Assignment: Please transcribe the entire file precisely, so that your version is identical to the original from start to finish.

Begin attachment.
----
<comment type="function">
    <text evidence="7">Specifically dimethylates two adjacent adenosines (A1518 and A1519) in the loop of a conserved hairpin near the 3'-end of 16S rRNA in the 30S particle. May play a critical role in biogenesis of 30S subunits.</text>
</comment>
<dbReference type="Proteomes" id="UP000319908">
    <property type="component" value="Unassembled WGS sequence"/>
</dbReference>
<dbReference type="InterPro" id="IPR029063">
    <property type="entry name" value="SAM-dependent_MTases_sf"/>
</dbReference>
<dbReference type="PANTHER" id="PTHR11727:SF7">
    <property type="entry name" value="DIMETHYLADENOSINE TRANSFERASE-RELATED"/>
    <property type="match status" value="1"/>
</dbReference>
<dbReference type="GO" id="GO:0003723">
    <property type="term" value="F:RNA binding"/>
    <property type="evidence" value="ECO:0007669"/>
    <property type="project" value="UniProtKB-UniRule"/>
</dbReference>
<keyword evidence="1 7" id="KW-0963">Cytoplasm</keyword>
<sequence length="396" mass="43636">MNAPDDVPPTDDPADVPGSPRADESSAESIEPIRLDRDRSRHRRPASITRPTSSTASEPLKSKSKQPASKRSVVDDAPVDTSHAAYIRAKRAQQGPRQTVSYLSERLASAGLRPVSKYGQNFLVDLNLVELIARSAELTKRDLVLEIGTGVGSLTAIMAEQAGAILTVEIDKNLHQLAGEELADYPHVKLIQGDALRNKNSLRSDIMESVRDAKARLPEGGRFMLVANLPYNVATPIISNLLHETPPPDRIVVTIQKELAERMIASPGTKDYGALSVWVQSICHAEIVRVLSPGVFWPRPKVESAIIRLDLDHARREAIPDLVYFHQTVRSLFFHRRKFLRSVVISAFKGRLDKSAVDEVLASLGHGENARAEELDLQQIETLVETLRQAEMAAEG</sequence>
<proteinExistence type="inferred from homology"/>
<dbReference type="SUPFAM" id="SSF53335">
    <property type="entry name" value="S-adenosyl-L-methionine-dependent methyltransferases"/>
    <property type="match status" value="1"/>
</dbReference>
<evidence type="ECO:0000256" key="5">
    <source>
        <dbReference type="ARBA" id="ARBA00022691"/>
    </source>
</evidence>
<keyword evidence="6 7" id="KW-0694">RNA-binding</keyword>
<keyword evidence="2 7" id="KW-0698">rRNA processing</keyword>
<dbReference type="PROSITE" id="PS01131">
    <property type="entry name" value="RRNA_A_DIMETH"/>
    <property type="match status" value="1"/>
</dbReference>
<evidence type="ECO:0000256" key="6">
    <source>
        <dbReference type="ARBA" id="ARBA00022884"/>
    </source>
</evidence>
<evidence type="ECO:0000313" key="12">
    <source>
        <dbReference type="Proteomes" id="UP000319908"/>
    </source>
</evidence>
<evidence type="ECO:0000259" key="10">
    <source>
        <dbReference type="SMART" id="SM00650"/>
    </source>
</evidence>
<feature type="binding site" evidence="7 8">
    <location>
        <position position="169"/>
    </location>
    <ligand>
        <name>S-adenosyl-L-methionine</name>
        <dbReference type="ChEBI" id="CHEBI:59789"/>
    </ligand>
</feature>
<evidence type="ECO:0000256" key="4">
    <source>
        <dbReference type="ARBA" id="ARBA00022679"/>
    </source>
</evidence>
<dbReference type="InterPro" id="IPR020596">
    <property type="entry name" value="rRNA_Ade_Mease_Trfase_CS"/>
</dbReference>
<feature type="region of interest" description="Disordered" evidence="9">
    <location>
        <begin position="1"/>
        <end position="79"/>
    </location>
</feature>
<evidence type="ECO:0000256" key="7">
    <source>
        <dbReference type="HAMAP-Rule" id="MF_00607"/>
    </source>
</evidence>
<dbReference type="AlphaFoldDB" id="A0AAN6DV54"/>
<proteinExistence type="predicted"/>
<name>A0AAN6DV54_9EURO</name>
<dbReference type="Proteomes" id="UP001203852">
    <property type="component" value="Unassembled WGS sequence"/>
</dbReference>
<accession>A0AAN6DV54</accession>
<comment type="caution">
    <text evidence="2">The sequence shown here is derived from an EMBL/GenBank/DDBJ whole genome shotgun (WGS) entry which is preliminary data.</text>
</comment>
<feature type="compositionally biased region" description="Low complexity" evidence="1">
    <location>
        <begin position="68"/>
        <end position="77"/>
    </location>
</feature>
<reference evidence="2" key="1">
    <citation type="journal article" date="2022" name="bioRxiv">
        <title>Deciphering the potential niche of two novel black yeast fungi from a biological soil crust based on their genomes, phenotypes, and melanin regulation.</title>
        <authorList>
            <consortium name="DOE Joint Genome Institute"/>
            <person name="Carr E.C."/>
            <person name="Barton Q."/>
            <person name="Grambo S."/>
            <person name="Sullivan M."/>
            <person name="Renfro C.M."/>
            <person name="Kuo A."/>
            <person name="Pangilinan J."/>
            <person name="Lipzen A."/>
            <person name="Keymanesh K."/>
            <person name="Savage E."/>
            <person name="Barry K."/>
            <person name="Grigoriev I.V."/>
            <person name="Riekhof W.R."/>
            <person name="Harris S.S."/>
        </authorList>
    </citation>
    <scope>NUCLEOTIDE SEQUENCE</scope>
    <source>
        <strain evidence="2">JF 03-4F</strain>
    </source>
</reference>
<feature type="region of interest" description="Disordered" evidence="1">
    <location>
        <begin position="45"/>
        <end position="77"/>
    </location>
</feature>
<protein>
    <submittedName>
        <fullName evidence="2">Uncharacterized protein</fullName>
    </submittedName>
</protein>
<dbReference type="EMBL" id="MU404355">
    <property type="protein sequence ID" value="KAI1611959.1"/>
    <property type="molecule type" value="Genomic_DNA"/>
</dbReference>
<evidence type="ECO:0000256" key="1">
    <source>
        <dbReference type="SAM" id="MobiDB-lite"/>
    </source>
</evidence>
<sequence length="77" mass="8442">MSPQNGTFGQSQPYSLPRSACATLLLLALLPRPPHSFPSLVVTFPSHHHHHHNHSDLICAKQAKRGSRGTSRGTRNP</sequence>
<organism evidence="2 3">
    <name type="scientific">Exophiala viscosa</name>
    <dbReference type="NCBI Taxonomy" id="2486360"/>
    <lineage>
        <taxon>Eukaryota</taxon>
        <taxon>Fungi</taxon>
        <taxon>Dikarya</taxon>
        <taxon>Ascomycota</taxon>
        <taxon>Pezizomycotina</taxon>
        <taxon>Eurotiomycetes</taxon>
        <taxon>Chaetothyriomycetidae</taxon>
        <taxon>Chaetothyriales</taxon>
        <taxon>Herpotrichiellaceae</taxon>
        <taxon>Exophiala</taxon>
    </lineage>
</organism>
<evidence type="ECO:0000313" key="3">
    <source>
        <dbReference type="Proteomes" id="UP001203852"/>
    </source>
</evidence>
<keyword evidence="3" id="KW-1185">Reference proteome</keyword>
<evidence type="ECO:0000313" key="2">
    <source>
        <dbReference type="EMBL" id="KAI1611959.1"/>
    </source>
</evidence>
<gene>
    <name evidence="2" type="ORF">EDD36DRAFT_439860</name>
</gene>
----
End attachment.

<comment type="function">
    <text evidence="7">Specifically dimethylates two adjacent adenosines (A1518 and A1519) in the loop of a conserved hairpin near the 3'-end of 16S rRNA in the 30S particle. May play a critical role in biogenesis of 30S subunits.</text>
</comment>
<dbReference type="Proteomes" id="UP000319908">
    <property type="component" value="Unassembled WGS sequence"/>
</dbReference>
<dbReference type="InterPro" id="IPR029063">
    <property type="entry name" value="SAM-dependent_MTases_sf"/>
</dbReference>
<dbReference type="PANTHER" id="PTHR11727:SF7">
    <property type="entry name" value="DIMETHYLADENOSINE TRANSFERASE-RELATED"/>
    <property type="match status" value="1"/>
</dbReference>
<dbReference type="GO" id="GO:0003723">
    <property type="term" value="F:RNA binding"/>
    <property type="evidence" value="ECO:0007669"/>
    <property type="project" value="UniProtKB-UniRule"/>
</dbReference>
<keyword evidence="1 7" id="KW-0963">Cytoplasm</keyword>
<sequence length="396" mass="43636">MNAPDDVPPTDDPADVPGSPRADESSAESIEPIRLDRDRSRHRRPASITRPTSSTASEPLKSKSKQPASKRSVVDDAPVDTSHAAYIRAKRAQQGPRQTVSYLSERLASAGLRPVSKYGQNFLVDLNLVELIARSAELTKRDLVLEIGTGVGSLTAIMAEQAGAILTVEIDKNLHQLAGEELADYPHVKLIQGDALRNKNSLRSDIMESVRDAKARLPEGGRFMLVANLPYNVATPIISNLLHETPPPDRIVVTIQKELAERMIASPGTKDYGALSVWVQSICHAEIVRVLSPGVFWPRPKVESAIIRLDLDHARREAIPDLVYFHQTVRSLFFHRRKFLRSVVISAFKGRLDKSAVDEVLASLGHGENARAEELDLQQIETLVETLRQAEMAAEG</sequence>
<proteinExistence type="inferred from homology"/>
<dbReference type="SUPFAM" id="SSF53335">
    <property type="entry name" value="S-adenosyl-L-methionine-dependent methyltransferases"/>
    <property type="match status" value="1"/>
</dbReference>
<evidence type="ECO:0000256" key="5">
    <source>
        <dbReference type="ARBA" id="ARBA00022691"/>
    </source>
</evidence>
<keyword evidence="6 7" id="KW-0694">RNA-binding</keyword>
<keyword evidence="2 7" id="KW-0698">rRNA processing</keyword>
<dbReference type="PROSITE" id="PS01131">
    <property type="entry name" value="RRNA_A_DIMETH"/>
    <property type="match status" value="1"/>
</dbReference>
<evidence type="ECO:0000256" key="6">
    <source>
        <dbReference type="ARBA" id="ARBA00022884"/>
    </source>
</evidence>
<evidence type="ECO:0000313" key="12">
    <source>
        <dbReference type="Proteomes" id="UP000319908"/>
    </source>
</evidence>
<evidence type="ECO:0000259" key="10">
    <source>
        <dbReference type="SMART" id="SM00650"/>
    </source>
</evidence>
<feature type="binding site" evidence="7 8">
    <location>
        <position position="169"/>
    </location>
    <ligand>
        <name>S-adenosyl-L-methionine</name>
        <dbReference type="ChEBI" id="CHEBI:59789"/>
    </ligand>
</feature>
<evidence type="ECO:0000256" key="4">
    <source>
        <dbReference type="ARBA" id="ARBA00022679"/>
    </source>
</evidence>
<dbReference type="InterPro" id="IPR020596">
    <property type="entry name" value="rRNA_Ade_Mease_Trfase_CS"/>
</dbReference>
<feature type="region of interest" description="Disordered" evidence="9">
    <location>
        <begin position="1"/>
        <end position="79"/>
    </location>
</feature>
<evidence type="ECO:0000256" key="7">
    <source>
        <dbReference type="HAMAP-Rule" id="MF_00607"/>
    </source>
</evidence>
<dbReference type="AlphaFoldDB" id="A0AAN6DV54"/>
<proteinExistence type="predicted"/>
<name>A0AAN6DV54_9EURO</name>
<dbReference type="Proteomes" id="UP001203852">
    <property type="component" value="Unassembled WGS sequence"/>
</dbReference>
<accession>A0AAN6DV54</accession>
<comment type="caution">
    <text evidence="2">The sequence shown here is derived from an EMBL/GenBank/DDBJ whole genome shotgun (WGS) entry which is preliminary data.</text>
</comment>
<feature type="compositionally biased region" description="Low complexity" evidence="1">
    <location>
        <begin position="68"/>
        <end position="77"/>
    </location>
</feature>
<reference evidence="2" key="1">
    <citation type="journal article" date="2022" name="bioRxiv">
        <title>Deciphering the potential niche of two novel black yeast fungi from a biological soil crust based on their genomes, phenotypes, and melanin regulation.</title>
        <authorList>
            <consortium name="DOE Joint Genome Institute"/>
            <person name="Carr E.C."/>
            <person name="Barton Q."/>
            <person name="Grambo S."/>
            <person name="Sullivan M."/>
            <person name="Renfro C.M."/>
            <person name="Kuo A."/>
            <person name="Pangilinan J."/>
            <person name="Lipzen A."/>
            <person name="Keymanesh K."/>
            <person name="Savage E."/>
            <person name="Barry K."/>
            <person name="Grigoriev I.V."/>
            <person name="Riekhof W.R."/>
            <person name="Harris S.S."/>
        </authorList>
    </citation>
    <scope>NUCLEOTIDE SEQUENCE</scope>
    <source>
        <strain evidence="2">JF 03-4F</strain>
    </source>
</reference>
<feature type="region of interest" description="Disordered" evidence="1">
    <location>
        <begin position="45"/>
        <end position="77"/>
    </location>
</feature>
<protein>
    <submittedName>
        <fullName evidence="2">Uncharacterized protein</fullName>
    </submittedName>
</protein>
<dbReference type="EMBL" id="MU404355">
    <property type="protein sequence ID" value="KAI1611959.1"/>
    <property type="molecule type" value="Genomic_DNA"/>
</dbReference>
<evidence type="ECO:0000256" key="1">
    <source>
        <dbReference type="SAM" id="MobiDB-lite"/>
    </source>
</evidence>
<sequence length="77" mass="8442">MSPQNGTFGQSQPYSLPRSACATLLLLALLPRPPHSFPSLVVTFPSHHHHHHNHSDLICAKQAKRGSRGTSRGTRNP</sequence>
<organism evidence="2 3">
    <name type="scientific">Exophiala viscosa</name>
    <dbReference type="NCBI Taxonomy" id="2486360"/>
    <lineage>
        <taxon>Eukaryota</taxon>
        <taxon>Fungi</taxon>
        <taxon>Dikarya</taxon>
        <taxon>Ascomycota</taxon>
        <taxon>Pezizomycotina</taxon>
        <taxon>Eurotiomycetes</taxon>
        <taxon>Chaetothyriomycetidae</taxon>
        <taxon>Chaetothyriales</taxon>
        <taxon>Herpotrichiellaceae</taxon>
        <taxon>Exophiala</taxon>
    </lineage>
</organism>
<evidence type="ECO:0000313" key="3">
    <source>
        <dbReference type="Proteomes" id="UP001203852"/>
    </source>
</evidence>
<keyword evidence="3" id="KW-1185">Reference proteome</keyword>
<evidence type="ECO:0000313" key="2">
    <source>
        <dbReference type="EMBL" id="KAI1611959.1"/>
    </source>
</evidence>
<gene>
    <name evidence="2" type="ORF">EDD36DRAFT_439860</name>
</gene>